History is always an incomplete reality. Part of the reason is that it is often told by the victors and partly because there is so much to tell and to know that decisions have to be made, and priorities considered in which stories are told and which are not. But just because many more stories are not told, for whatever reason, does not mean that they are inconsequential or unimportant. Indeed, learning the stories that are not told often deepens, and broadens our understandings of history. These untold stories are as real and important when it comes to truly understanding any given historical moment.
This video is intended to inspire a deeper look at one of the most important moments in our nation’s history, the Civil War. We all know the main characters, but most of us know very little about the secondary and tertiary level personalities and events that were intimate parts of that monumental almost 5 year long war that threatened to end the dream of the Founding Fathers and that ended the “peculiar institution” of slavery forever in our country.
You will be reminded of the big names, Lincoln, Jefferson, Grant and Lee, but you will also be introduced to some of the other important personalities whose roles were immensely important to the efforts of both sides in the Civil War. One of those names, and one of my favorites, was Joshua Lawrence Chamberlain who, with his 20th Maine volunteers, turned the tide of battle in favor of the Union on one part of the Gettysburg battlefield at a position called Little Round Top.
For me, Chamberlain is one of the most fascinating characters of the Civil War. He was a professor at Bowdoin College in Maine when the war broke out. He would be put in command of the 20th Maine Volunteers as a Colonel and find himself in a desperate position at the great Battle of Gettysburg in July of 1863. He was ordered to take his men to the heights of Little Round Top and to hold it at all cost. On his arrival there he immediately saw the strategic significance of that small hill to the entire battle. The Confederates also saw that significance and launched several heavy attacks on the hill in an attempt to flank the Union forces.
The Confederates attacked time and time again against the 20th Maine’s position. Each time Chamberlain’s men from Maine held off the ferocious charges of several Confederate units. The 20th Maine sustained a great number of casualties while inflicting major losses on the Confederates. The Maine boys were pressured hard almost doubled back on themselves.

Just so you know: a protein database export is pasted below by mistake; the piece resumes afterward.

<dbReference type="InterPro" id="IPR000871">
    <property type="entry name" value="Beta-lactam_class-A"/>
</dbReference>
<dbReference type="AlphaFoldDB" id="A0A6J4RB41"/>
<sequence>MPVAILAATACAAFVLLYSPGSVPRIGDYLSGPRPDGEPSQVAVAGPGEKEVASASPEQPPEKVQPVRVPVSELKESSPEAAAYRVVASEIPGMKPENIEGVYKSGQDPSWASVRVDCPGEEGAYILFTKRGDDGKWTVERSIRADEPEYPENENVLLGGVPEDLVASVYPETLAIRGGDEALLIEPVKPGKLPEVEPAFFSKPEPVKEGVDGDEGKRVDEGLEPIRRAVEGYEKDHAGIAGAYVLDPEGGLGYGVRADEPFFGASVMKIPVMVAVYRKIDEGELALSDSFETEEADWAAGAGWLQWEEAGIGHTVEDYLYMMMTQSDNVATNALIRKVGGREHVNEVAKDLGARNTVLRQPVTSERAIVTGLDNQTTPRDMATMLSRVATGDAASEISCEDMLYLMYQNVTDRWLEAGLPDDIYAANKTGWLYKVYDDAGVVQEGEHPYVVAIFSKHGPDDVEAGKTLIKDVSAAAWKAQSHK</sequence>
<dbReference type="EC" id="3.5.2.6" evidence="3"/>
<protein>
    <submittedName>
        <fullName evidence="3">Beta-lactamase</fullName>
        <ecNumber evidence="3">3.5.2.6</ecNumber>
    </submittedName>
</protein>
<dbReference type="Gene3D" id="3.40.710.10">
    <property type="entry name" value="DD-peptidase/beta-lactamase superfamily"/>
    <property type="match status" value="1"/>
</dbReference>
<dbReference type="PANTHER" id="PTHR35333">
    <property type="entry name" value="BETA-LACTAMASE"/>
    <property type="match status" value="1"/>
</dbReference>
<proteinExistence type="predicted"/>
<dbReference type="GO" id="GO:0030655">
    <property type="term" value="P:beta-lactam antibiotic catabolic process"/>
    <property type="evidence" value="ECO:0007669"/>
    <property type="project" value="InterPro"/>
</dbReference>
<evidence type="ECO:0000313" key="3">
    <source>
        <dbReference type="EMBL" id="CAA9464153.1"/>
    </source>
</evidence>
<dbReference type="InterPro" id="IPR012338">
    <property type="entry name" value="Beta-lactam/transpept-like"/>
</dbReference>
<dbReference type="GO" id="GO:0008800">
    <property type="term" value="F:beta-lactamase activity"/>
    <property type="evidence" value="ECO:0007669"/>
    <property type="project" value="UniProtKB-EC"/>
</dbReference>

With ammunition running desperately low and the 20th weakened by so many casualties, Chamberlain recognized the dire circumstances and ordered a desperate move. He ordered his left wing to initiate a bayonet charge.
He said, “At that crisis, I ordered the bayonet. The word was enough.”
The 20th charged madly down the hill at the oncoming Confederates with their bayonets fixed. Chamberlain ordered the left wing to wheel continually to make the charging line swing like a hinge, thus creating a simultaneous frontal assault and flanking maneuver.
The Confederates were stunned by the madness and the swiftness of the charge. Other union snipers also opened up on the Confederates from concealed positions behind rocks on the hill. In the end, the Confederate force was plunged into full retreat and Chamberlain’s men from Maine captured 101 of the Confederates. Little Round Top was held and the tide of the battle began to turn in the Union direction.
If you are interested in this moment in the battle, read the book “Killer Angels” by Michael Shaara. Shara’s description of the battle is so powerfully wrought that it will send chills down you spine.
Chamberlain and his 20th Maine Volunteer Regiment would fight at Fredricksburg before Gettysburg and at Cold Harbor, the second Battle of Petersburg, the Battle of White Oak Road, the Battle of Five Forks and in the Appomattox Campaign after Gettysburg. Chamberlain was awarded the Medal of Honor for his actions at Gettysburg some 30 years after the war.
Chamberlain would go on after the war to become the President of his alma mater, Bowdoin College. After resigning from Bowdoin, he would practice law in New York City and would eventually become the Governor of Maine. Chamberlain was one of the most fascinating so-called minor characters in both the Civil War and in American history. Learning about him deepened and broadened my understanding of those time.
Let this video challenge you to dig deeper into the history of the Civil War. Read about Chamberlain, or any of the others mentioned in this video. Watch the movie Gettysburg, or better yet, read the book “Killer Angels” by Michael Shaara, or the books; “Gods and Generals” and “The Last Full Measure” written by Jeff Shaara, Michael Shaara’s son. They are beautifully written and cover some of the “minor” character’s roles as well as the more famous characters with grace and power.
To know history is to have a greater understanding of the present and to possess the tools necessary to learn from it.Whizzco